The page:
International Mother Language Day

Celebrating International Mother Language Day

Have you ever heard of International Mother Language Day? Neither had we, until very recently when we found a BBC article, announcing that a monument to the event is going to be built in Cardiff, England. The article notes that in the city of Cardiff, England, this November, a monument is being built to serve as a place for people to visit on International Mother Language Day. Apparently, according to the article, Cardiff isn’t the only city with such a monument!

We thought it was somewhat curious, given that we already celebrate International Translation Day, so we decided to look into this otherwise overlooked linguistic holiday that warrants the building of a monument!

Mother Language Day

The Bangladeshi Holiday You Might Not Have Heard Of

According to UNESCO, the holiday, celebrated on February 21, was began by Bangladesh, and approved in 1999 by the United Nations. The date is significant because it is the day that Bangladeshis fought to have their language, Bangla, recognized officially.

We’ve written about linguistic diversity before, especially in terms of the European Union’s efforts to ensure it stays around. However, linguistic diversity is constantly under threat. As UNESCO’s site states, “Every two weeks a language disappears taking with it an ethnic, cultural and intellectual heritage.” Additionally, 40% of the world’s population has no access to education in their mother tongue.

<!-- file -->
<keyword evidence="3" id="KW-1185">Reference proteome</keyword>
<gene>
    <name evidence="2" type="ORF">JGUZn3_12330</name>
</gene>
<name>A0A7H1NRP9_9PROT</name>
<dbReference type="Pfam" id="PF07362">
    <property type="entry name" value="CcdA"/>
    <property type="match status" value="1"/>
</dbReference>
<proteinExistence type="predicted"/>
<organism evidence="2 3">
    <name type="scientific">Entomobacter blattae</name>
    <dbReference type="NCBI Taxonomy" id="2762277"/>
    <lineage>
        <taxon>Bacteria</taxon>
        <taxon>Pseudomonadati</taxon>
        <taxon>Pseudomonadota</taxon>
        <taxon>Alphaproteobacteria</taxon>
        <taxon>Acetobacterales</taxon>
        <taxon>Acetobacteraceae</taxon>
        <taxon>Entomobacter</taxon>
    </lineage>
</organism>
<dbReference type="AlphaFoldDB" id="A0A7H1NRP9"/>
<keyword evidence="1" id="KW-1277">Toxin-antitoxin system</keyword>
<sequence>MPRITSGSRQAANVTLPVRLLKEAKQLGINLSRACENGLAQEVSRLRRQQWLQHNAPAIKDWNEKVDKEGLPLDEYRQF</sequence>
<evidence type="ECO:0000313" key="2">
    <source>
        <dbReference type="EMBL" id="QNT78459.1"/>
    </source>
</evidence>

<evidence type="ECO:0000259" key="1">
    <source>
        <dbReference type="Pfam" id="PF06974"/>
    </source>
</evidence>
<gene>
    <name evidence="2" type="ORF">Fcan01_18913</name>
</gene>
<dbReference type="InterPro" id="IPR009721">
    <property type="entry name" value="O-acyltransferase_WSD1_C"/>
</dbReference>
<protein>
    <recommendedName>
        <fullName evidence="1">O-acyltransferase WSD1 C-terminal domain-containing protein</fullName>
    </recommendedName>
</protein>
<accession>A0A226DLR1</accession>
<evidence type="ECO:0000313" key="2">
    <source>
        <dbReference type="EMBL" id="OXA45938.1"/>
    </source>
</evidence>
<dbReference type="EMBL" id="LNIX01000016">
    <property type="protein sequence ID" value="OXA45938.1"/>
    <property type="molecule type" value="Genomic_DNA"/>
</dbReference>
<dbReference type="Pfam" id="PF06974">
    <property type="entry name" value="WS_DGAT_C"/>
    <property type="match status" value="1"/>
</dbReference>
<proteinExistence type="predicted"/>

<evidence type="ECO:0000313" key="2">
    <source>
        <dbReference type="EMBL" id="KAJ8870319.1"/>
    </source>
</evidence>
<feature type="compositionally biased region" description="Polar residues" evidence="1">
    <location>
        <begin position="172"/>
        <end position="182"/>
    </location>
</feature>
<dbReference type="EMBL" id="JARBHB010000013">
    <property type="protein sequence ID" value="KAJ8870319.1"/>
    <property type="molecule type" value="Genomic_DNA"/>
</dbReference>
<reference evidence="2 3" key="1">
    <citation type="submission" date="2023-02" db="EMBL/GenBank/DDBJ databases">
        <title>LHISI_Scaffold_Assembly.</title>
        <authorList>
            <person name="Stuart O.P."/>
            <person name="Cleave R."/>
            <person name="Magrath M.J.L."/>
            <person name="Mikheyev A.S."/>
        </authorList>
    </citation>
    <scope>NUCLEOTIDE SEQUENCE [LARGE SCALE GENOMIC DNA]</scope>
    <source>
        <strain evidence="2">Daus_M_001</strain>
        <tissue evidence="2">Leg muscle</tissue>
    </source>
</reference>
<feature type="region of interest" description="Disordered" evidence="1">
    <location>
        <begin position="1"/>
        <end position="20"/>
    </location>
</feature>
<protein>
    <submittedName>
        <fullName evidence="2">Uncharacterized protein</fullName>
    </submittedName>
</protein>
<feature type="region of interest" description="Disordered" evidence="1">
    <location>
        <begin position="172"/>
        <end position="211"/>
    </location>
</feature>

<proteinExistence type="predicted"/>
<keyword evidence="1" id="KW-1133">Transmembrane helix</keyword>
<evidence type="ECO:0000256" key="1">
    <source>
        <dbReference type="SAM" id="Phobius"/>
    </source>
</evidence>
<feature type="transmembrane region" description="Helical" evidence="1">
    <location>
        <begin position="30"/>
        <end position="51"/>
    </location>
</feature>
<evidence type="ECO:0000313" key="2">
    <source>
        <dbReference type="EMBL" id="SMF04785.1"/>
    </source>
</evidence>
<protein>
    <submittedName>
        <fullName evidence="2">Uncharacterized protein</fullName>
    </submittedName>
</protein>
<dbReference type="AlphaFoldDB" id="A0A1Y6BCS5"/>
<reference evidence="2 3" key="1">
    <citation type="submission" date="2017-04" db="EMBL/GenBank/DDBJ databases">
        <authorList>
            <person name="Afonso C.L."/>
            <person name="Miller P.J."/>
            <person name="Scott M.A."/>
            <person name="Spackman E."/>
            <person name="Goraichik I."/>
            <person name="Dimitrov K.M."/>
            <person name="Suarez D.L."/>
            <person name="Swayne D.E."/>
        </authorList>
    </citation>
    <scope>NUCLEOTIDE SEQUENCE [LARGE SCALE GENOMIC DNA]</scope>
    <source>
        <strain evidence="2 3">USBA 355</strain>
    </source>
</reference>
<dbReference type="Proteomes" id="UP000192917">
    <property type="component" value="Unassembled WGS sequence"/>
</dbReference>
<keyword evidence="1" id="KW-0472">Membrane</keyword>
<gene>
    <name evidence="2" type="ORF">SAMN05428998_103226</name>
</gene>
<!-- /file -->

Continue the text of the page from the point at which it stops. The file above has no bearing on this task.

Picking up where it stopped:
As Audrey Azoulay, Director General, Message on the occasion of the International Mother Language Day, put it:

A language is far more than a means of communication; it is the very condition of our humanity. Our values, our beliefs and our identity are embedded within it. It is through language that we transmit our experiences, our traditions and our knowledge. The diversity of languages reflects the incontestable wealth of our imaginations and ways of life.

Why it’s important

So, we have international mother language day! The initiative is important, as it gives language lovers an opportunity to pause and reflect on the importance of maintaining our cultural diversity, despite increased globalization. Minority language speaking communities need to be allowed to carry on their traditions, while still having access to modern education services.

UNESCO provides advice on how educators can celebrate International Mother Language day in schools, through interactions with students. Students should be encouraged to highlight any extra languages they know, and share that knowledge with students who may only speak one language. Mother tongue use should be encouraged and celebrated.

What is your mother tongue? How does it relate to your identity? Do you use it in your work or school life? We think linguistic diversity is important and we work to help our clients reach their audiences in their own mother tongues! We love English, but let’s diversify!